So my most recent holiday game was: Fight Night Round 3 on PSP. (Not that I go on holiday to sit inside and play games, but there are odd moments when the opportunity arises, and the flight, of course).

I’ve been after a boxing game for a while, but options are extremely limited on PC, with EA declining to even knock out half-arsed ports of their console boxing titles (I’m sure they’ve done their sums) which leaves, well, very little actually.

Fortunately, half-arsed ports are what the PSP does best. It’s normally a good bet that you’ll get a cut-down version of an existing PS2 title, particularly if it’s a multi-format sports games from a behemoth like EA, which is probably a bit of a raw deal when you’re putting down £30 a time, but expectations are significantly reduced when it’s a case of hunting the second-hand shelves with a handful of pocket-change to spare.

Graphics and sound stand up pretty well, but it seems as if some compromises with the control scheme have had to be made to allow for the PSP’s lack of a second analogue stick. Which basically means that, here, punching is pretty easy, but blocking and parrying is pretty damned difficult.

So far, it’s been fairly enjoyable stuff, although progress has been pretty trouble-free considering I haven’t got a clue how to defend myself properly (and this is on medium difficulty, before you ask). The controls are partly to blame, although I think it would be also fairly difficult for you to anticipate where punches were coming from in time to pull off the more effective parrying manoeuvres even if you had a joypad at your disposal.

The result is that recent fights have largely resembled the Rocky movies, rather than any real boxing match I’ve ever seen, with huge punches landing left, right and centre, and both fighters taking one hell of a beating before they actually a) get knocked down and b) give up the ghost.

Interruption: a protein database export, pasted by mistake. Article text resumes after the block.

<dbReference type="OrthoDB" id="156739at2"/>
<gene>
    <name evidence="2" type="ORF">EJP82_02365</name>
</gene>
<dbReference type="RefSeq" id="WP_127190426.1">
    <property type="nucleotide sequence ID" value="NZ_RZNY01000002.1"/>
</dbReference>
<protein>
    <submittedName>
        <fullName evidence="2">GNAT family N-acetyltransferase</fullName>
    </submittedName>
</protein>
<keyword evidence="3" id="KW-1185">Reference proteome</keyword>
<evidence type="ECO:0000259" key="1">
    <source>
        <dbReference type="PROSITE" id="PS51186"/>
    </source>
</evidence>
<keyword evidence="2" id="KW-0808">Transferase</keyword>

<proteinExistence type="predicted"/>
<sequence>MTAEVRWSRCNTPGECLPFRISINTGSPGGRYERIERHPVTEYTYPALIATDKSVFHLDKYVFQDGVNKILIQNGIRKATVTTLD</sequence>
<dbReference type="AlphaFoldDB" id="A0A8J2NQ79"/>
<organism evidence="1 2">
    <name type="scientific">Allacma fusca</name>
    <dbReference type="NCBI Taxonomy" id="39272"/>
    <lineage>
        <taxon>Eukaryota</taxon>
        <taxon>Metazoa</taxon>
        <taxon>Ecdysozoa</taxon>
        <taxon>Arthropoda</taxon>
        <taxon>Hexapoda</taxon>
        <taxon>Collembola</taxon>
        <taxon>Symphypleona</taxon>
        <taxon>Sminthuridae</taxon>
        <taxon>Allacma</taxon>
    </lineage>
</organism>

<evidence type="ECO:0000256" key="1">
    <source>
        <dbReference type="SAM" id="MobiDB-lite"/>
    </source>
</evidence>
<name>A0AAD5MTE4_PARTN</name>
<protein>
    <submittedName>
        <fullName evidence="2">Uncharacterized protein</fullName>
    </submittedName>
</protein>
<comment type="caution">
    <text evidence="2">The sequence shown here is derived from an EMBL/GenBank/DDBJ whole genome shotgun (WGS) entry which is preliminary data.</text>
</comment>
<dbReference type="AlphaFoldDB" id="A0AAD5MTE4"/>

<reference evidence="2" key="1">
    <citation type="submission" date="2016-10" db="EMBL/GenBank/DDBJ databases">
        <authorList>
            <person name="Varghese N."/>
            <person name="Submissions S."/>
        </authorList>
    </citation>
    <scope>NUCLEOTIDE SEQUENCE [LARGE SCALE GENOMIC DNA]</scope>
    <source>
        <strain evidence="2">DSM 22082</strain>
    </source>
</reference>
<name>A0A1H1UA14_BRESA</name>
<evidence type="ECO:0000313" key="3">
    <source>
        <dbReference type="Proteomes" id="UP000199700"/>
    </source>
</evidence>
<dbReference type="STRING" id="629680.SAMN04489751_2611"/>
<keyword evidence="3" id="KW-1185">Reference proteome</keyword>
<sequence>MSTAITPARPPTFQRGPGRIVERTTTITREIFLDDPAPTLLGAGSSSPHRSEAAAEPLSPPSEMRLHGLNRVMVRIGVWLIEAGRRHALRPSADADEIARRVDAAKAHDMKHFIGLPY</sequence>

Another problem is that you have to give your boxer a macho nickname (selected from around 15 presets), only to discover that many of your opponents seem to share it with you. This makes for some confusing in-fight commentary: [whirr]…”THE BEAST is taking a beating from…[whirr]…THE BEAST” (yes, I know it’s a silly name, but it’s boxing – there aren’t any modest options).

On the plus side, it does most things a casual fan of boxing like me could ask for, with a lengthy career mode that offers the chance to indulge in some of the more ridiculous aspects of the sport (adding silly tattoos to your chest, paying for fireworks and an entourage to accompany your entrance) as you battle your way up the rankings. One thing I might have liked a little more of is something that does a little more to capture the media pantomime that accompanies real-life boxing – smack-talk in the press and at the weigh-in, post-bout reactions etc.

On the other hand, that might well be a gimmick too far, and there is something to be said for sports games not trying to shoehorn in a narrative in an attempt to add drama to proceedings. If you just leave the player to get on with things, then the events of their own game provide enough of a story – heroes, villains, rivalries – without it being bolted on artificially.

The same argument could be made to explain why sporting films are generally crap. Driven may be terrible, but I’d argue that you’d have a hard time coming up with a non-clichéd script based on any sport. Sporting documentaries, or biopics, on the other hand, do a lot better job by using the real events and stories and re-telling them.

Anyway, what were we talking about? Oh yeah – Fight Night on PSP. It’s quite good, although not, I suspect, as good as it could be. Which is a pretty good summary of my feelings towards EA Sports titles in general.